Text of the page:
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Old 26-04-2014, 09:34   #1
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Advice on Buying Steel

Good Evening
This is my second post, my first being on a Swanson double ender, and I received some great advice.

I am still looking for a yacht, still considering a Swanson double ender, but my first choice is steel. I am not interested in how fast I can get there, comfort, safety and fittings are higher on my list.

Now I know for some reason people do not like motor sailer's, however I kind of do I have been considering a John Pugh 36, and wondering about peoples thoughts on these??

Also a steel Boro Temptress 36, these look fairly seaworthy vessels.

Any good tips on what to look for when buying steel would also be appreciated. Apart from the obvious rust of course. Although where I may find rust would be a help, and how to spot any tell tale signs, even if the boat is in the water.

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Old 26-04-2014, 10:56   #2
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Re: Advice on Buying Steel

Hmmm.... steel boat ??? you'll find rust everywhere ... you don't have to go looking for it. Start at the bottom and work your way up. Why do you think they call them "rust buckets"?
First choice GRP/FRP solid, no core .. I know, there are some good cores out there but good that's a whole 'nother box of worms.
Second choice wood ... I know, wood rots but most people/yards can replace wood. Do you know how to bend, roll, fabricate, & weld?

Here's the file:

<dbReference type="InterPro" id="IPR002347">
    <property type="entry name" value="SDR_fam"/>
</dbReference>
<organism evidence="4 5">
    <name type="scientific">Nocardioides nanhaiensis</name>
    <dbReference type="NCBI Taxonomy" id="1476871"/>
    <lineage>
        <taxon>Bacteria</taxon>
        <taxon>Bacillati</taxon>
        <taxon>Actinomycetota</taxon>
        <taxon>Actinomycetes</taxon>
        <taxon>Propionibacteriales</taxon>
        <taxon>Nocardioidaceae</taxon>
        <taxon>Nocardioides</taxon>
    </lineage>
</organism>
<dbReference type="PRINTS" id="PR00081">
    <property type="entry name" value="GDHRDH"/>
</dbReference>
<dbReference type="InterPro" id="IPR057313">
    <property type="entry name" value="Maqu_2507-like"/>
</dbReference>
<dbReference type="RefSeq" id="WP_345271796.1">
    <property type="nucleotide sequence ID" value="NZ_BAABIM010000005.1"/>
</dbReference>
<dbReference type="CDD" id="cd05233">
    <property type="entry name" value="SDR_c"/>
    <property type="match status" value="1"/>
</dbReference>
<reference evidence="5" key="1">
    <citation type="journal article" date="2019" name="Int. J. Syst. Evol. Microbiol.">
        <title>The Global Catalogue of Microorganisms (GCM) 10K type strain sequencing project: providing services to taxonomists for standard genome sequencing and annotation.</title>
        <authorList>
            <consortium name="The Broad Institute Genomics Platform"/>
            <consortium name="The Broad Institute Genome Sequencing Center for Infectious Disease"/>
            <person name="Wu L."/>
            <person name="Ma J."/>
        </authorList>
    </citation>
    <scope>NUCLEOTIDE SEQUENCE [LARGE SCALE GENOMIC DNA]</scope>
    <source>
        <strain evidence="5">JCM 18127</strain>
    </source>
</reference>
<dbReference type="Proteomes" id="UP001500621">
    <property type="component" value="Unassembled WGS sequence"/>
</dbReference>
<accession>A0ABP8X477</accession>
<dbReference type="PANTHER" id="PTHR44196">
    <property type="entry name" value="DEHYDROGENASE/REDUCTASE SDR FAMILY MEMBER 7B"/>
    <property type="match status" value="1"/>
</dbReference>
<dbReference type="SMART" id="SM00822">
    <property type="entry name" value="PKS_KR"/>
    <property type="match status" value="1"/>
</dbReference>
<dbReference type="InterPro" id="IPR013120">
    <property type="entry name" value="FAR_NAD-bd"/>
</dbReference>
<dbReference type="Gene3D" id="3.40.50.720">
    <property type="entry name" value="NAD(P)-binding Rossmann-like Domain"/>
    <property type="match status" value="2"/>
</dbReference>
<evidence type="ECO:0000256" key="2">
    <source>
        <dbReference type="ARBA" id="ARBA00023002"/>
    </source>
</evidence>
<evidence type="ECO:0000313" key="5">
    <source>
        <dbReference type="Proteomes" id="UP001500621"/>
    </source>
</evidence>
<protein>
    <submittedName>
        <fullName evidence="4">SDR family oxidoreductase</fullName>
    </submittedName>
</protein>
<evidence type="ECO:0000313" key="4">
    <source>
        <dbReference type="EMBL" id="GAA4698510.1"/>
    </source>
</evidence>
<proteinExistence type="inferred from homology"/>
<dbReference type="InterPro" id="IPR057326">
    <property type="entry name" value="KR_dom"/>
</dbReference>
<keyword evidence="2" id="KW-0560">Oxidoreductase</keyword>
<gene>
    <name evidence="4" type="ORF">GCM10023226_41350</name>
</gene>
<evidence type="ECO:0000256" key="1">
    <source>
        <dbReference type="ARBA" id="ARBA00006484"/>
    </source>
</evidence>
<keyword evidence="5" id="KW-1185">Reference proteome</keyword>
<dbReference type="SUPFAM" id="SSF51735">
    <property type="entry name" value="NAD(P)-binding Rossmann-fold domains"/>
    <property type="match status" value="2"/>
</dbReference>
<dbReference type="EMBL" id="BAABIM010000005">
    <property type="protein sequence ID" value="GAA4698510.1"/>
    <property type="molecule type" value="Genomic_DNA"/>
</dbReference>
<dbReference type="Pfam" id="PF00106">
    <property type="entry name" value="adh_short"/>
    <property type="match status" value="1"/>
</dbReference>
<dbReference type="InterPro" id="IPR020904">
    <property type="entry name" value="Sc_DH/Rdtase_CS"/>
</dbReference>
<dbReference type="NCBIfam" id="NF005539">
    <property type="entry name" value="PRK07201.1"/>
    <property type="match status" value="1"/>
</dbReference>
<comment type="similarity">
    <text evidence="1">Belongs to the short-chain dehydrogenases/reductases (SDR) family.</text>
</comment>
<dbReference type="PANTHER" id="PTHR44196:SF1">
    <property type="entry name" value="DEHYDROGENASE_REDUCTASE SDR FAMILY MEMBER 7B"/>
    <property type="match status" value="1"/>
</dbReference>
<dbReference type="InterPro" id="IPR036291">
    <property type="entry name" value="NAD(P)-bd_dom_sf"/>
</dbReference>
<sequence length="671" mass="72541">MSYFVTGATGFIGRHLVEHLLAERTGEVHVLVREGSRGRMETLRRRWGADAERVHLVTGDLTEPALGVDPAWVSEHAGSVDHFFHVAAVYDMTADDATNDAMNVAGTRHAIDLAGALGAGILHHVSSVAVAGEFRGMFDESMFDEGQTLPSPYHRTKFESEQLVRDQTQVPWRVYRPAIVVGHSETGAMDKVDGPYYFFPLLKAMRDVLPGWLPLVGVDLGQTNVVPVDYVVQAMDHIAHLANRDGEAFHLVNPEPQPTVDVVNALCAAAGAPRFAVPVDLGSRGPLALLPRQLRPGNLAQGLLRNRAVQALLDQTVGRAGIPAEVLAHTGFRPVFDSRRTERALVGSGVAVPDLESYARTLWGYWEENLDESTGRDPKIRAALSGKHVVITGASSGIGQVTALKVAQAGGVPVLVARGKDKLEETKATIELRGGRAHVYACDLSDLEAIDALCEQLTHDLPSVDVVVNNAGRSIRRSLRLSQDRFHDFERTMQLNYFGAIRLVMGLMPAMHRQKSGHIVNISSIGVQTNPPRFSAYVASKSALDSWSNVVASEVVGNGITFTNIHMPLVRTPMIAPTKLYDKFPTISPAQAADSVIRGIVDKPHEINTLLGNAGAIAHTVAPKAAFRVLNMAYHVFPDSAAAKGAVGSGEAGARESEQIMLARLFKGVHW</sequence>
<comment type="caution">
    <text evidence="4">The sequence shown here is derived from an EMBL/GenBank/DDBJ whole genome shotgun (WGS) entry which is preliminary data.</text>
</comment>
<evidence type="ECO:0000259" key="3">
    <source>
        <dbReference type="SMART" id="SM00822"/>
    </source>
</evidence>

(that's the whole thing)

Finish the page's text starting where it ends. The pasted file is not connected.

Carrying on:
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Old 26-04-2014, 11:58   #3
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Re: Advice on Buying Steel

Try using the google custom search option on this forum

Steel boats and rust
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Old 26-04-2014, 12:24   #4
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Re: Advice on Buying Steel

Every few years a "new" system for preventing steel from rusting comes out. That probably means that the previous "new" system didn't work so why would anyone think the current "new" system would be better?
Remember "rust never stops".
JMHO
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Old 26-04-2014, 13:04   #5
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Re: Advice on Buying Steel

Well, we have two steel boats and are happy enough. Our rudders don't break off nor do the keels!

The first bit of advice is to look for a professional built boat. Not that amateurs are no good or that pros can't be bad, but statistically the pros are better at it.

That will eliminate many of your choices.

Then let's talk specific boats.
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Old 26-04-2014, 13:57   #6
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Re: Advice on Buying Steel

Quote:
Originally Posted by Chasing Summer View Post